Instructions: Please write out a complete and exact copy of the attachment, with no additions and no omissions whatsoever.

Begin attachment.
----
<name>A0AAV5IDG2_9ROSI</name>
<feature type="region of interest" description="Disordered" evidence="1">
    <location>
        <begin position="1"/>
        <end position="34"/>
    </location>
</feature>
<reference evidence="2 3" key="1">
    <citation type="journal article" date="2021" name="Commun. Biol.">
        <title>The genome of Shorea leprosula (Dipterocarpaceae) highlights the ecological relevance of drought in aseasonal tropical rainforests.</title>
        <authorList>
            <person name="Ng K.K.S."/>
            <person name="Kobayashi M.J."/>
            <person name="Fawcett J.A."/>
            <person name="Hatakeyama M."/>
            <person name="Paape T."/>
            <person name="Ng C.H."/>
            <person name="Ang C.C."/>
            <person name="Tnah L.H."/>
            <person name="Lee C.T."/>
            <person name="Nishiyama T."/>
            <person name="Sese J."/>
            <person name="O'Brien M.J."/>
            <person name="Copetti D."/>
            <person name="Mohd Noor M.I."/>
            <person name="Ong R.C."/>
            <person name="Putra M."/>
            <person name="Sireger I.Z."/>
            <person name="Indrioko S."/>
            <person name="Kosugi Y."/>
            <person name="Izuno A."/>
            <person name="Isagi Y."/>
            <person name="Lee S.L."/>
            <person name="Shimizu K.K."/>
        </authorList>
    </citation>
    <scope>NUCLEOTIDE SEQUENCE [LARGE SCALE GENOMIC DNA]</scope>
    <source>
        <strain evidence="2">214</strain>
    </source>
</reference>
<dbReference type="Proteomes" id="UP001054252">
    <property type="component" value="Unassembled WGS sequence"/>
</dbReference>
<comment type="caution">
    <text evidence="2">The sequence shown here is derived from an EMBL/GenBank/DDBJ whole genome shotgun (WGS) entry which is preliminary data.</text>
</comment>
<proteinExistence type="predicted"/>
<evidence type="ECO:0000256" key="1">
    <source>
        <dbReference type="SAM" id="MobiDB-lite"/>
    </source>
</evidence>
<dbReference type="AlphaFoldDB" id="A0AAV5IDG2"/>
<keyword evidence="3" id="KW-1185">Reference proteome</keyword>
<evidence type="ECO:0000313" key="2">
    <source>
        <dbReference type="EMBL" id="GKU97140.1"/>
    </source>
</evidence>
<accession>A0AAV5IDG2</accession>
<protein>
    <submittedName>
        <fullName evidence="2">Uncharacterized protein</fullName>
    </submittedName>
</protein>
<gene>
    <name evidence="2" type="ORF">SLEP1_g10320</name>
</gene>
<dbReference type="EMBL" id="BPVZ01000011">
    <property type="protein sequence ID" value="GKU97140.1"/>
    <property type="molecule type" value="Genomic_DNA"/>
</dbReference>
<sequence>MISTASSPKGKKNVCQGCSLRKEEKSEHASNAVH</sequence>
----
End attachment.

<name>A0AAV5IDG2_9ROSI</name>
<feature type="region of interest" description="Disordered" evidence="1">
    <location>
        <begin position="1"/>
        <end position="34"/>
    </location>
</feature>
<reference evidence="2 3" key="1">
    <citation type="journal article" date="2021" name="Commun. Biol.">
        <title>The genome of Shorea leprosula (Dipterocarpaceae) highlights the ecological relevance of drought in aseasonal tropical rainforests.</title>
        <authorList>
            <person name="Ng K.K.S."/>
            <person name="Kobayashi M.J."/>
            <person name="Fawcett J.A."/>
            <person name="Hatakeyama M."/>
            <person name="Paape T."/>
            <person name="Ng C.H."/>
            <person name="Ang C.C."/>
            <person name="Tnah L.H."/>
            <person name="Lee C.T."/>
            <person name="Nishiyama T."/>
            <person name="Sese J."/>
            <person name="O'Brien M.J."/>
            <person name="Copetti D."/>
            <person name="Mohd Noor M.I."/>
            <person name="Ong R.C."/>
            <person name="Putra M."/>
            <person name="Sireger I.Z."/>
            <person name="Indrioko S."/>
            <person name="Kosugi Y."/>
            <person name="Izuno A."/>
            <person name="Isagi Y."/>
            <person name="Lee S.L."/>
            <person name="Shimizu K.K."/>
        </authorList>
    </citation>
    <scope>NUCLEOTIDE SEQUENCE [LARGE SCALE GENOMIC DNA]</scope>
    <source>
        <strain evidence="2">214</strain>
    </source>
</reference>
<dbReference type="Proteomes" id="UP001054252">
    <property type="component" value="Unassembled WGS sequence"/>
</dbReference>
<comment type="caution">
    <text evidence="2">The sequence shown here is derived from an EMBL/GenBank/DDBJ whole genome shotgun (WGS) entry which is preliminary data.</text>
</comment>
<proteinExistence type="predicted"/>
<evidence type="ECO:0000256" key="1">
    <source>
        <dbReference type="SAM" id="MobiDB-lite"/>
    </source>
</evidence>
<dbReference type="AlphaFoldDB" id="A0AAV5IDG2"/>
<keyword evidence="3" id="KW-1185">Reference proteome</keyword>
<evidence type="ECO:0000313" key="2">
    <source>
        <dbReference type="EMBL" id="GKU97140.1"/>
    </source>
</evidence>
<accession>A0AAV5IDG2</accession>
<protein>
    <submittedName>
        <fullName evidence="2">Uncharacterized protein</fullName>
    </submittedName>
</protein>
<gene>
    <name evidence="2" type="ORF">SLEP1_g10320</name>
</gene>
<dbReference type="EMBL" id="BPVZ01000011">
    <property type="protein sequence ID" value="GKU97140.1"/>
    <property type="molecule type" value="Genomic_DNA"/>
</dbReference>
<sequence>MISTASSPKGKKNVCQGCSLRKEEKSEHASNAVH</sequence>